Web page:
Write an Essay on a Memorable Incident in Your Life

It was 5th Nov. 2008. The day was Monday. I can never forget the date or the day. The memory of that day is still afresh in my mind like an event of yesterday. On that day, an unforgettable event took place in my life. That was the day when I met Mother Teresa, popularly known as the ‘Saint of the gutters’, face to face at her home in Kolkata. The encounter left behind an indelible imprint, which the waves of time will never erase from my memory.

I was then a student of class VIII and had gone for an excursion to Kolkata together with twenty other classmates of mine. We reached Kolkata on 3rd November by train. As soon as we landed in Kolkata, the leader of our excursion group, Shri Prakash Shah, tried his best to make an appointment to see Mother Teresa.

Unfortunately she was out of station visiting some of her institutions in South India and was not expected to return within few days. We were all disappointed. However, the next day 4th November, at about 7 O’clock in the evening, we received a call from Mother Teresa’s house telling us that Mother had returned unexpectedly and would be available to see us in the next morning at 8.10 a.m. We were all delighted at the news.


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I had heard so much about her. Everyone considered her a ‘living saint’ and’ ‘an angel in human face’. I had a great desire to see her in person. I could hardly sleep that night. I was going to see one of the most famous personalities of our century.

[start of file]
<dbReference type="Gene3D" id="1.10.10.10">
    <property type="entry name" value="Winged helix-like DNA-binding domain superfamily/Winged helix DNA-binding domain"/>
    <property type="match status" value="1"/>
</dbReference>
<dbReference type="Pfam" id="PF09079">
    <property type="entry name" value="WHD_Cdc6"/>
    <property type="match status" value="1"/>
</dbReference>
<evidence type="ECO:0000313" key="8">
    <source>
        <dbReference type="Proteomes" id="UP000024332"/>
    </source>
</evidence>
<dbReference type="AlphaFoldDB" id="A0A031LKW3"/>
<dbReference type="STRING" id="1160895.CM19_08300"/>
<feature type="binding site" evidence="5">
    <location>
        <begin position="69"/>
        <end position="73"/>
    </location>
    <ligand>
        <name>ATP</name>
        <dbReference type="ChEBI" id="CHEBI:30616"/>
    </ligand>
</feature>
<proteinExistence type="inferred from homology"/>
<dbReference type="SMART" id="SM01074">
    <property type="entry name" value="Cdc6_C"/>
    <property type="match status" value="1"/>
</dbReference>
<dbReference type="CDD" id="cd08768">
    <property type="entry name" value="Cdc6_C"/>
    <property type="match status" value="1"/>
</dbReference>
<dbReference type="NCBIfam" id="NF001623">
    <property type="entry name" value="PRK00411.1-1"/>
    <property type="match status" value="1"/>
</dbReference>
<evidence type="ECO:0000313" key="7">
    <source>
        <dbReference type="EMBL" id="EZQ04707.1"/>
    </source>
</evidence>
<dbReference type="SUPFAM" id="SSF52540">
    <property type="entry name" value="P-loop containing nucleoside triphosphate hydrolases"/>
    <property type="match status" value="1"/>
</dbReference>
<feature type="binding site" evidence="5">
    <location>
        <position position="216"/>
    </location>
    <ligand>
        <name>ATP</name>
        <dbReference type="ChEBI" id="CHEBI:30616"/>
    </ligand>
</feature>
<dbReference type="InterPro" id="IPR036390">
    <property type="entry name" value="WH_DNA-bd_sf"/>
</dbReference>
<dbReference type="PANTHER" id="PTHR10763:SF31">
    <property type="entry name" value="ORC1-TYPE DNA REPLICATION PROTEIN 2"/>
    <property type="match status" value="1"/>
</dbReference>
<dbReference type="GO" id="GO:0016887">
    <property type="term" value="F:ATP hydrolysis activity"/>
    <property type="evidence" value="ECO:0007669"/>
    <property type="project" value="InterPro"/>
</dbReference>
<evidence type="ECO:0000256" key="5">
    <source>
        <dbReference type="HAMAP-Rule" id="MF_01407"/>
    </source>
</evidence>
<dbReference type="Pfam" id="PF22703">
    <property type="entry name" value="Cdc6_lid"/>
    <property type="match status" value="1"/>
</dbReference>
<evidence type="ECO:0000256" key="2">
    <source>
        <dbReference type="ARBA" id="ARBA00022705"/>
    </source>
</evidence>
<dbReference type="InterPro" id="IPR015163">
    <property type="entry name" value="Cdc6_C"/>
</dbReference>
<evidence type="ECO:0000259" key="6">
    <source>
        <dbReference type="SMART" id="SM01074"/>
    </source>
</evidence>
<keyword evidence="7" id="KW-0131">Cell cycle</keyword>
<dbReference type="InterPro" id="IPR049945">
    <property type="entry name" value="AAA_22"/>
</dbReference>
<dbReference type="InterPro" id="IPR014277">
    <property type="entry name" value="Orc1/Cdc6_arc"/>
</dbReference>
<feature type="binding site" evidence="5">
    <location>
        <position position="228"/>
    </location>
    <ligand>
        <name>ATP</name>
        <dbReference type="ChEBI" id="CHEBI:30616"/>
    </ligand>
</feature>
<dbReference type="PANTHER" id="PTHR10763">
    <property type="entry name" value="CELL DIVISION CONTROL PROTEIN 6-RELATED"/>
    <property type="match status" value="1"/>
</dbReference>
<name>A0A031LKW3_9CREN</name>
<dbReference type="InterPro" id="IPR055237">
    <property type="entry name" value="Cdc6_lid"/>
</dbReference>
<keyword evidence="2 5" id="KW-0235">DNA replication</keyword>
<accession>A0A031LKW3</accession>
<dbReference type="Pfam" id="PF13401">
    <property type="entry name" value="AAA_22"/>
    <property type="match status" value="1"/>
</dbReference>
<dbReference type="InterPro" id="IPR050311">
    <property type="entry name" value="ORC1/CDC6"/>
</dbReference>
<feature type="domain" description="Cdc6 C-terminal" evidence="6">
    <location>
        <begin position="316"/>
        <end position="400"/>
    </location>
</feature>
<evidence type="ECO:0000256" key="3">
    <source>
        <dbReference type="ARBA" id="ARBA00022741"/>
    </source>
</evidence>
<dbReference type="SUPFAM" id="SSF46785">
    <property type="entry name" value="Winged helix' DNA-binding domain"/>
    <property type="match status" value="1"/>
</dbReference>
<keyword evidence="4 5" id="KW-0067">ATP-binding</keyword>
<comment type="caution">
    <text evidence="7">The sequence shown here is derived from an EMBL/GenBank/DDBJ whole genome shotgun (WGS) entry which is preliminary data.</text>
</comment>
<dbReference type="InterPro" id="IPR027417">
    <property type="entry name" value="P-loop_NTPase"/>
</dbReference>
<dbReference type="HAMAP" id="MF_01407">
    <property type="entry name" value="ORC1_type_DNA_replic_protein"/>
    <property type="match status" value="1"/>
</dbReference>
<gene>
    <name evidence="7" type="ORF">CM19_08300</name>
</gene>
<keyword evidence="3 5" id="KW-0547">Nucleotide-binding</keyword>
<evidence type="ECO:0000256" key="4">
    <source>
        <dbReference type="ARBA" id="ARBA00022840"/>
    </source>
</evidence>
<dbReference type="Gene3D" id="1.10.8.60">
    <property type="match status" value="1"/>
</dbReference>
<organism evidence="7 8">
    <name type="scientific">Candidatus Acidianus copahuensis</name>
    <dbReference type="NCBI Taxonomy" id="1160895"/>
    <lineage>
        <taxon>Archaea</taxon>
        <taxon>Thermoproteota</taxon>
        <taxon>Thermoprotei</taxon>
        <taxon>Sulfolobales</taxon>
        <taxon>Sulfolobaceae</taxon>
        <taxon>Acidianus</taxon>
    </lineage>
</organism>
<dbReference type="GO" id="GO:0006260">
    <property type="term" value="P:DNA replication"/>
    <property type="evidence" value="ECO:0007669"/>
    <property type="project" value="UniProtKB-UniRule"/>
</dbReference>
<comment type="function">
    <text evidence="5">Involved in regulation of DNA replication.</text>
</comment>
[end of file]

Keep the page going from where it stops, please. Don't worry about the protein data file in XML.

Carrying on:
She was the only person in the world for whom Presidents, Prime Ministers and Kings waited in reverence. She could walk into White House or the 10th Drowning Street in London freely. All these thoughts filled me as I went to bed. Somehow the night dragged on and I could hardly wait for the morning.

Next morning at about 7.50 a.m. We reached Mother Teresa’s Headquarters, and waited for her for some time in the parlour. All of a sudden Mother entered the room. We all stood up in reverence. She was barefooted. She looked worn out and tired. Her face and forehead were full of wrinkles.

She was small in stature and stooped a bit. She wore a white sari with blue fringes. She spoke slowly but spoke with zeal. I guess that she must have been over seventy. Yet she had a lively spirit. I was very fortunate. She stood just in front of me and all of a sudden she placed her right hand upon my head.


I felt like a flash of lightning passing through my entire body. I felt a shiver. I just looked at her and knew that she was saying a prayer for me. I was so taken up with her touch that I didn’t hear well-what she said to us.

But one line struck me which even today reverberates in my mind. “Little children, God live in you. Never let Him down in your life”. These words continue to echo and re­echo in my mind even after many years.

She then led us to the chapel and asked us to pray for the world, the sick and the poor. Finally, she gave us a small picture card on which she had already signed and exhorted us to be good students who care for others. Her simple words and simplicity impressed us all. We all felt that we had seen a ‘holy woman’ and ‘an angel in flesh’. It was, so far, the most memorable event in my life.